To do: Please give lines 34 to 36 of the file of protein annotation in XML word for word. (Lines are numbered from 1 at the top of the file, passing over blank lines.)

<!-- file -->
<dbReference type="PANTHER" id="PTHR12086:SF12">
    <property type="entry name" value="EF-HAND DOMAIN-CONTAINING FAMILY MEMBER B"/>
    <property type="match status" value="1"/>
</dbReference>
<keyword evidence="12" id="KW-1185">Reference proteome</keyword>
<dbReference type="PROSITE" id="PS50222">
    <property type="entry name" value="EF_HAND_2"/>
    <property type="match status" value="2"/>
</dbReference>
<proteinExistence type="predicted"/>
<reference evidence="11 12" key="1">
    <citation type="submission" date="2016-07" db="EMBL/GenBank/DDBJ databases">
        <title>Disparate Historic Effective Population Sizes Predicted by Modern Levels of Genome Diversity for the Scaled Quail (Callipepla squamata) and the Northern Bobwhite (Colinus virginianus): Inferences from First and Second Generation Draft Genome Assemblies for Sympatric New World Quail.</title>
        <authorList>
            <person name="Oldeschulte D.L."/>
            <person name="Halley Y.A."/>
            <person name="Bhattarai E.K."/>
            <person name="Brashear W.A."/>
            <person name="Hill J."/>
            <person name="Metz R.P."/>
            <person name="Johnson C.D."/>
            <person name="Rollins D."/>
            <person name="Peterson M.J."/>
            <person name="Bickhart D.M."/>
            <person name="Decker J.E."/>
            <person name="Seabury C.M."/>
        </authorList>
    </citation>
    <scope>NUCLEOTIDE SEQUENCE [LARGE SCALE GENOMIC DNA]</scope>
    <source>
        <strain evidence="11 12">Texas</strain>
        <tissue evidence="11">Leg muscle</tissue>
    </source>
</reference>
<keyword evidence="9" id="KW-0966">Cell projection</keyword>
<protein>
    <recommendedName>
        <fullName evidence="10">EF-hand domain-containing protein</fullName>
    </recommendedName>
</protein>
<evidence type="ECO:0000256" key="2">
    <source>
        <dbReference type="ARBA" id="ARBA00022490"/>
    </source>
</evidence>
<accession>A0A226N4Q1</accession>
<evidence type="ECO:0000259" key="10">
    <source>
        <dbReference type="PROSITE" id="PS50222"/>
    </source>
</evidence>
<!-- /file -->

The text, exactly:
</reference>
<keyword evidence="9" id="KW-0966">Cell projection</keyword>
<protein>